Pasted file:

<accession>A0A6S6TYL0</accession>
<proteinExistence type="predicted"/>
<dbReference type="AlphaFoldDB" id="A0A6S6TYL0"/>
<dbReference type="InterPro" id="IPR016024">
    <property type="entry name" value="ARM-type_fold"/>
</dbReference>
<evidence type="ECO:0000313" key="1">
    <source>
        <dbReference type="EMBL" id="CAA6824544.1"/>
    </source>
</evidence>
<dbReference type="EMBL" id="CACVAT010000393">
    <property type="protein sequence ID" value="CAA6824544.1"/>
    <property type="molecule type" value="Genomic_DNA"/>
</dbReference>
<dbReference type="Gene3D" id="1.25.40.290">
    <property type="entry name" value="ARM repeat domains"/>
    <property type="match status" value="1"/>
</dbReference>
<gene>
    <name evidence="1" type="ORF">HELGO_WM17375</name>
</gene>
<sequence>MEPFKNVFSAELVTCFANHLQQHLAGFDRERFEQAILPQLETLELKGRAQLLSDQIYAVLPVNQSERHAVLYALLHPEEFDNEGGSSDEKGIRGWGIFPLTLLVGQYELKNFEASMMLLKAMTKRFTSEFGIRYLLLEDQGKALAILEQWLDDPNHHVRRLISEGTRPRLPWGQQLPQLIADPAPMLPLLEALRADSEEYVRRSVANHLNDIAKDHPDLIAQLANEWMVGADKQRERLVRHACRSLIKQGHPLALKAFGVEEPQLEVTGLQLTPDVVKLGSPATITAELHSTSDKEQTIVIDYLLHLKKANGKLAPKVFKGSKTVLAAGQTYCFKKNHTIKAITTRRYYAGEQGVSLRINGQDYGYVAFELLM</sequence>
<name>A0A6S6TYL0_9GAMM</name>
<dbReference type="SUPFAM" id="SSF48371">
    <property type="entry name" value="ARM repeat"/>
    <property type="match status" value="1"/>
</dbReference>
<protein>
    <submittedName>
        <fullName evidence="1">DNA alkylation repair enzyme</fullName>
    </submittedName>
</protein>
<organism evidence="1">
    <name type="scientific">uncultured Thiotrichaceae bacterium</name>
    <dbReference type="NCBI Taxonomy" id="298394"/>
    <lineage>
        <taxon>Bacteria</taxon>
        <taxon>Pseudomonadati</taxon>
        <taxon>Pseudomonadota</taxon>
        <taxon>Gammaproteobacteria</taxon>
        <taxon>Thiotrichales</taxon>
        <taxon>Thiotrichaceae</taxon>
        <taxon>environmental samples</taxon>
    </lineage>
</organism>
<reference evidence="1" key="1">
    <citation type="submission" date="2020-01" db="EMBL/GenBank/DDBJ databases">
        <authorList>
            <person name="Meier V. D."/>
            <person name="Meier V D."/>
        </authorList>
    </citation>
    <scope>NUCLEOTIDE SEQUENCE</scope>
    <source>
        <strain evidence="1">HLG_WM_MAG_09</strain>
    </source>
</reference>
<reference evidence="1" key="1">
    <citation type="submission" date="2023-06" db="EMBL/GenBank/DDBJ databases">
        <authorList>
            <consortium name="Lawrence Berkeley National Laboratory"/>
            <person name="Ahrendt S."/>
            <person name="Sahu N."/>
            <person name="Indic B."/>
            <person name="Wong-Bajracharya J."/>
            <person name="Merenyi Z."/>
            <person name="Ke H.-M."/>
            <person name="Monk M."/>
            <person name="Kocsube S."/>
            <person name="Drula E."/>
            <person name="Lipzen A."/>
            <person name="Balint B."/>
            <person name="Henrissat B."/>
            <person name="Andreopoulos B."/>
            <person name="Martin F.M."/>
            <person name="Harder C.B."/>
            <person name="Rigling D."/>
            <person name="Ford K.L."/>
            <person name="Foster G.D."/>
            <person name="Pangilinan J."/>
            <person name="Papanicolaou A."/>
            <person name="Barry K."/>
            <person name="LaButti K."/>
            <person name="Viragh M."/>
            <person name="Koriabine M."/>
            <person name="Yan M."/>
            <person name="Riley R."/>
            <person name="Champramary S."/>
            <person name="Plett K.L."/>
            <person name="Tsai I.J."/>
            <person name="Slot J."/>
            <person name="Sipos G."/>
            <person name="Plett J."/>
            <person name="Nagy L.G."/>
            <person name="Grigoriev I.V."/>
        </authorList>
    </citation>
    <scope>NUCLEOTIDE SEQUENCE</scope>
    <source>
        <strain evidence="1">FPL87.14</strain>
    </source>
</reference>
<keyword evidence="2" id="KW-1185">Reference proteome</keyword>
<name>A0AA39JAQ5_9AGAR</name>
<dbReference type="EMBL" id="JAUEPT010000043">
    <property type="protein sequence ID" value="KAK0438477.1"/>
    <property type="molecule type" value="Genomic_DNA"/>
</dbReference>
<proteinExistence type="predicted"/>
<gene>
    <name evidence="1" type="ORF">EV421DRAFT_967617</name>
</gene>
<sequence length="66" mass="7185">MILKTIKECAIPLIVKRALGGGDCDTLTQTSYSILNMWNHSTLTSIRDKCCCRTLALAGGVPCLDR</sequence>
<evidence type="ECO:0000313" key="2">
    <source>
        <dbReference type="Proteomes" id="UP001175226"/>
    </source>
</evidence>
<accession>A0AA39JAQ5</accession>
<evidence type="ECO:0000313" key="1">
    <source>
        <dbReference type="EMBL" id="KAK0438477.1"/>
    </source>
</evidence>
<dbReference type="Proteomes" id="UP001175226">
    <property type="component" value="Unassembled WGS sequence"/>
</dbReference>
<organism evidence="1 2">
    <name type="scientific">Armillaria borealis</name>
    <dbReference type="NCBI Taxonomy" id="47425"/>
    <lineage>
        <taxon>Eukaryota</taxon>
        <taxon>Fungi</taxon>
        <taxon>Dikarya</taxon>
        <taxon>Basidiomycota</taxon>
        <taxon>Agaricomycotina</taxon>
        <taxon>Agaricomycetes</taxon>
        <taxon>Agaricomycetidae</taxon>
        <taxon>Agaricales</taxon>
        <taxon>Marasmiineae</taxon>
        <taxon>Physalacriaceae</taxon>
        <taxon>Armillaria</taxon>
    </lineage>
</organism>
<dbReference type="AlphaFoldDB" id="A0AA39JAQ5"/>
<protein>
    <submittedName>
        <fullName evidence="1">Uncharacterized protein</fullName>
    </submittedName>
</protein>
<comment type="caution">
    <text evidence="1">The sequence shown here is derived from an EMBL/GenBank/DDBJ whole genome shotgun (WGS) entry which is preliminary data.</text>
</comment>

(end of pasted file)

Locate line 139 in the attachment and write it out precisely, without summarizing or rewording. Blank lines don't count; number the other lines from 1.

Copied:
        <taxon>Agaricomycetidae</taxon>